CARBONDALE — Officials from Southern Illinois University and Southern Illinois Healthcare traveled to Washington, D.C., this past week with members of the City of Carbondale and labor union representatives to make their voices heard for the region.
Brian Chapman, executive director for regional outreach and partnerships at SIU, said it was important for several individuals in the region to serve as a united front when talking to the federal government.
“Having all of us in the same room advocating for the region was a powerful statement to make,” he said.
Giving a nod to U.S. Sen. Dick Durbin for making the trip possible, Chapman said SIU wanted to talk to the Health Resources and Services Administration about its grant eligibility as a rural school. He said SIU has been disqualified from several grants because it is part of a Metropolitan Statistical Area encompassing Jackson and Williamson Counties for a population of more than 100,000 people.
Chapman said he had conversations with individuals in the program who gave suggestions on how to rewrite some of the grant proposals to qualify for some funding.
Additionally, Chapman said he discussed the teacher shortage in rural Southern Illinois when he met with members of the Department of Education. He said the administration was aware of the program and will be launching a new grant called the “Quality Teacher Program.”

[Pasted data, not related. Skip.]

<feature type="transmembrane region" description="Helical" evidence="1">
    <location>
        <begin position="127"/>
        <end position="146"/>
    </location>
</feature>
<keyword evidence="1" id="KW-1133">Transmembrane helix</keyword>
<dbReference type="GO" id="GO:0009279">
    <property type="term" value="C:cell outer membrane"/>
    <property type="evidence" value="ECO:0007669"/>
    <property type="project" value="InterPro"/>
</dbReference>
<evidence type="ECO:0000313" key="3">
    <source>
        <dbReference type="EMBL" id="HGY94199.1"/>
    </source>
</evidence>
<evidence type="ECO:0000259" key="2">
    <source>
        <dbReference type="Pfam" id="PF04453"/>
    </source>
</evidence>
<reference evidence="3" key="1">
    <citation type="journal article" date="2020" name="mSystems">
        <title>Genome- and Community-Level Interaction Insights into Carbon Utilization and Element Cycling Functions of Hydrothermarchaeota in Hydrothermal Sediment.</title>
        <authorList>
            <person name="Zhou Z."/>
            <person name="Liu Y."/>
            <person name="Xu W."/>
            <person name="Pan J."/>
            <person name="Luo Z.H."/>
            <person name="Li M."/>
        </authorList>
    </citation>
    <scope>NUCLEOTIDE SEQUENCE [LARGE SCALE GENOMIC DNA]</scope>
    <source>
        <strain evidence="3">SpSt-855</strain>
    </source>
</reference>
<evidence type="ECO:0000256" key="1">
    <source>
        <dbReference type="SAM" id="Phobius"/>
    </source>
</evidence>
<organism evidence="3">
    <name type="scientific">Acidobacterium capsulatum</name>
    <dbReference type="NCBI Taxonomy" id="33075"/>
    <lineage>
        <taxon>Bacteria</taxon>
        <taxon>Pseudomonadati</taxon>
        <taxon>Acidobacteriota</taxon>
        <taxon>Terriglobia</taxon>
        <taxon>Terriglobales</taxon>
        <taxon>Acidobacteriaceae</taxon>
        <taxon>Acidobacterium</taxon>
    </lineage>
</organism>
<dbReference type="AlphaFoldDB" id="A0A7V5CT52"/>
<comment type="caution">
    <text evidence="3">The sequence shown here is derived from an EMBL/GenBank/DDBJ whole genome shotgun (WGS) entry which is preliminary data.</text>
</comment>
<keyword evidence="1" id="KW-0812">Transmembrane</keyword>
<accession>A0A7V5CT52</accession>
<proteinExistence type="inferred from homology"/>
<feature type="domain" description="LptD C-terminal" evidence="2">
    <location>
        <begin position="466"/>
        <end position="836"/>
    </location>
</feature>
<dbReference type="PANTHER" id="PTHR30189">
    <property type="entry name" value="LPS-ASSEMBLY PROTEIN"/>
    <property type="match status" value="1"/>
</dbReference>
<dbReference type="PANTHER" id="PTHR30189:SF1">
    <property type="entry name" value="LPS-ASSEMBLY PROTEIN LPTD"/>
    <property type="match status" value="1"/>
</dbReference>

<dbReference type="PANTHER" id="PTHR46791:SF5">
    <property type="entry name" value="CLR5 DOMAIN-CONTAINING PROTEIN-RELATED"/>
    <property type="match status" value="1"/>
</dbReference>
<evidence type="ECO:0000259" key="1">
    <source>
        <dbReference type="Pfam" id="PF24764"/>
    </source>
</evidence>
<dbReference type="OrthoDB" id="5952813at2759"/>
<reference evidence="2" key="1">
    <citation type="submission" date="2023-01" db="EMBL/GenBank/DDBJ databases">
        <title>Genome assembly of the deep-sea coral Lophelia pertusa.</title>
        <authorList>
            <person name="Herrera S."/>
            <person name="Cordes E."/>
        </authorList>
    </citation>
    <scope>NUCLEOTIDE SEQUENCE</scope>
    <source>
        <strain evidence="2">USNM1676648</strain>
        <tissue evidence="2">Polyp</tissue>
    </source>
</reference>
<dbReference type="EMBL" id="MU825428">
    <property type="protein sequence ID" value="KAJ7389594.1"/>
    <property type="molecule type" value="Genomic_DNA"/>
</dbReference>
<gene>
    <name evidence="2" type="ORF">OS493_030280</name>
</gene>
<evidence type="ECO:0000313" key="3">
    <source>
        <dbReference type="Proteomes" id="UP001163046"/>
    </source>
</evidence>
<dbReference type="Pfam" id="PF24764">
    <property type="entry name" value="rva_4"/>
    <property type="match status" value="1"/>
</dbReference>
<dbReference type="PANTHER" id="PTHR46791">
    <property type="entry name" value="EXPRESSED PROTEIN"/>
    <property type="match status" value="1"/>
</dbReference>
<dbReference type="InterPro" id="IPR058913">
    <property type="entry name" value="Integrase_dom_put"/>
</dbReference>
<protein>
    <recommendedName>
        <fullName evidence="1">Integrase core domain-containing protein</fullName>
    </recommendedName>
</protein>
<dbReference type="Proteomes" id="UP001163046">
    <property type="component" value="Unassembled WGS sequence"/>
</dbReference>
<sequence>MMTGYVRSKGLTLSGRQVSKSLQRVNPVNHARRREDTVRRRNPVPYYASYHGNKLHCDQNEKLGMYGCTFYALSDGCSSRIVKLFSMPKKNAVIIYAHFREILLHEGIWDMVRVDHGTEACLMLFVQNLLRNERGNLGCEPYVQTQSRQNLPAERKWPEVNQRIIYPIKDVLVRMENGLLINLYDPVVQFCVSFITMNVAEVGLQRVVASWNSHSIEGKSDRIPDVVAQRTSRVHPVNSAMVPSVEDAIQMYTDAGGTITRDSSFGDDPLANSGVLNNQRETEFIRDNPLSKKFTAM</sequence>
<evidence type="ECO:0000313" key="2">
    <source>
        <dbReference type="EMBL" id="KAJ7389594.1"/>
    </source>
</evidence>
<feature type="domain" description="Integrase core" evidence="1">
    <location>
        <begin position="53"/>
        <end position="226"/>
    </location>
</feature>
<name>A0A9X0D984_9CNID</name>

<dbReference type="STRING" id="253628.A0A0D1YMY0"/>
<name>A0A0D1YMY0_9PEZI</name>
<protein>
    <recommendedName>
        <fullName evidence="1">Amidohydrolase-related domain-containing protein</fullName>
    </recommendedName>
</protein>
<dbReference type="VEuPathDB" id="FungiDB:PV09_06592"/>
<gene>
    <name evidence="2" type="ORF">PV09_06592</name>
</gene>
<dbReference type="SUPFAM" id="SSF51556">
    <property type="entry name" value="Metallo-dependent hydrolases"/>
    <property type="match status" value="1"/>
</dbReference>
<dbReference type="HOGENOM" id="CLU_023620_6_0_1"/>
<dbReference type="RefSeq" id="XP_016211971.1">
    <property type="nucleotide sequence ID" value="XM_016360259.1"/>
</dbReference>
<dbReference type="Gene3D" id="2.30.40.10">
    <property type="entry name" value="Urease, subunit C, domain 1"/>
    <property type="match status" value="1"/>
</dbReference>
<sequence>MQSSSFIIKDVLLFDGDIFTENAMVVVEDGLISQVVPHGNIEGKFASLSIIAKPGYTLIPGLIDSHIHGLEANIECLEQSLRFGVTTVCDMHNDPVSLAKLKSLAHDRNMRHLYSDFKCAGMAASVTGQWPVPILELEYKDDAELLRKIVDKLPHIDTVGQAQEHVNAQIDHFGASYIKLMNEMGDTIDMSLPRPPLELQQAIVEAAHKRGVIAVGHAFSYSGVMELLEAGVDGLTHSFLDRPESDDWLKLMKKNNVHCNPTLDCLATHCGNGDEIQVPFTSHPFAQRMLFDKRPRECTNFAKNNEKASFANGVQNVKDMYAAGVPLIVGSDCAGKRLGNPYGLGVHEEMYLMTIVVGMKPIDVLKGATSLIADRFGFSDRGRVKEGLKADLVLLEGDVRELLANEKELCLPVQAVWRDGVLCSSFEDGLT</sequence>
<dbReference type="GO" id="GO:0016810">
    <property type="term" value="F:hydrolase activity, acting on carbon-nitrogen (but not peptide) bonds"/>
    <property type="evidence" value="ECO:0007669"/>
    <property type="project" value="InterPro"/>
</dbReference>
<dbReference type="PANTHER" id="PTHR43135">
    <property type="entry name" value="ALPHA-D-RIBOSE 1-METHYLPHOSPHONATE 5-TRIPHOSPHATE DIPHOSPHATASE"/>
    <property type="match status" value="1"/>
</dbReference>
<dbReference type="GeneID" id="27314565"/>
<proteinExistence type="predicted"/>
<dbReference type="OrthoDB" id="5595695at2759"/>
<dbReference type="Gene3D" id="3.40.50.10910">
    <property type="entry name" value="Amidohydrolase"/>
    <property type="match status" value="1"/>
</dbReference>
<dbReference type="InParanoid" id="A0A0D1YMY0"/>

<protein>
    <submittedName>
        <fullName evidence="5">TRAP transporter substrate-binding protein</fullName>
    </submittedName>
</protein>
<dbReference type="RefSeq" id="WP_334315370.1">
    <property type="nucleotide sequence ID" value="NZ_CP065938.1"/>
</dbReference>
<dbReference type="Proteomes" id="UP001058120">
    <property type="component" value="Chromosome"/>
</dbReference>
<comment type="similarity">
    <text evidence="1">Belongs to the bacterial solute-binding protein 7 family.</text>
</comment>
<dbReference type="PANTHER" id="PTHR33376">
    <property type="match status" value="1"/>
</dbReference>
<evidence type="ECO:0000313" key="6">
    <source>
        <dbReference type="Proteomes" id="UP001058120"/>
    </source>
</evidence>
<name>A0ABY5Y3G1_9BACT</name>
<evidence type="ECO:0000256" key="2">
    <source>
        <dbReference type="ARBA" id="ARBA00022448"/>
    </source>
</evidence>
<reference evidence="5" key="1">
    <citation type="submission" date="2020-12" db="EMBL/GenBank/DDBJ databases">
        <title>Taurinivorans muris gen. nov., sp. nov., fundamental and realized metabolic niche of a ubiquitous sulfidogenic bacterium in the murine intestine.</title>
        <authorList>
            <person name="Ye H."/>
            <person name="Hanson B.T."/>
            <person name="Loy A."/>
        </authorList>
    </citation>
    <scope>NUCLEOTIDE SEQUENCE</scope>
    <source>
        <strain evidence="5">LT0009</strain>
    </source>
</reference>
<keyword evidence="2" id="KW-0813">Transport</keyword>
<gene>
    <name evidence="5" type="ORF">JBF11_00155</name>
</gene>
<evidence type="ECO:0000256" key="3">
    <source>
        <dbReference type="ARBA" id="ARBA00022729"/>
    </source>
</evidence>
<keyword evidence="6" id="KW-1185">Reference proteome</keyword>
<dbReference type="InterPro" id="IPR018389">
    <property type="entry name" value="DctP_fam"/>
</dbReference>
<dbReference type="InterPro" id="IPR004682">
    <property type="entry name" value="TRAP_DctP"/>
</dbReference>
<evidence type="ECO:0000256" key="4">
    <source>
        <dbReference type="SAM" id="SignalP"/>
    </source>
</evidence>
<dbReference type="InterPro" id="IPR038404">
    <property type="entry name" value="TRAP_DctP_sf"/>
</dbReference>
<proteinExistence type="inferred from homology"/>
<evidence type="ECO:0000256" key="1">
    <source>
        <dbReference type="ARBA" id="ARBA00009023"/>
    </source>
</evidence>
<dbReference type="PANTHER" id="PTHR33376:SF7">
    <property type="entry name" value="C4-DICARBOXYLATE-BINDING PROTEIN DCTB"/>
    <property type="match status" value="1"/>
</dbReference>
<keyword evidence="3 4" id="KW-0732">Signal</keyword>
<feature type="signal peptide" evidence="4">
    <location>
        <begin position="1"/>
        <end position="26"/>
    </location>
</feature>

According to the Department of Education, the key goals of Teacher Quality Program are to prepare and retain effective teachers and school leaders, and to encourage partnerships between social education agencies, institutions of higher education, and community stakeholders in order to improve our nation’s schools and student achievement.
Chapman said the former governor state grant administrator has signed on to work with SIU to help address the teacher’s shortage, and she has connections within the Department of Education that will hopefully turn out to be helpful.
After learning of such connections, as well as learning about grant projects the university would have otherwise not known of, Chapman said the trip was definitely a success.
As for SIH, the healthcare provider participated in discussions about potential expansion plans in the future.
The provider talked about the need for more beds at Memorial Hospital of Carbondale in order to better handle patient volumes. The most recent expansion added shell space on the fourth floor to anticipate the need for private rooms.
Additionally, SIH talked about expansion at the Cancer Center in Carterville, which opened in November 2014. Representatives talked about the need to expand its infusion and oncology spaces in order to stay ahead of demand and anticipated growth.
SIH also shared its need to relocate certain diagnostic services to the first floor of Memorial Hospital to make room for the growth in the Prairie Heart Institute on the Memorial campus.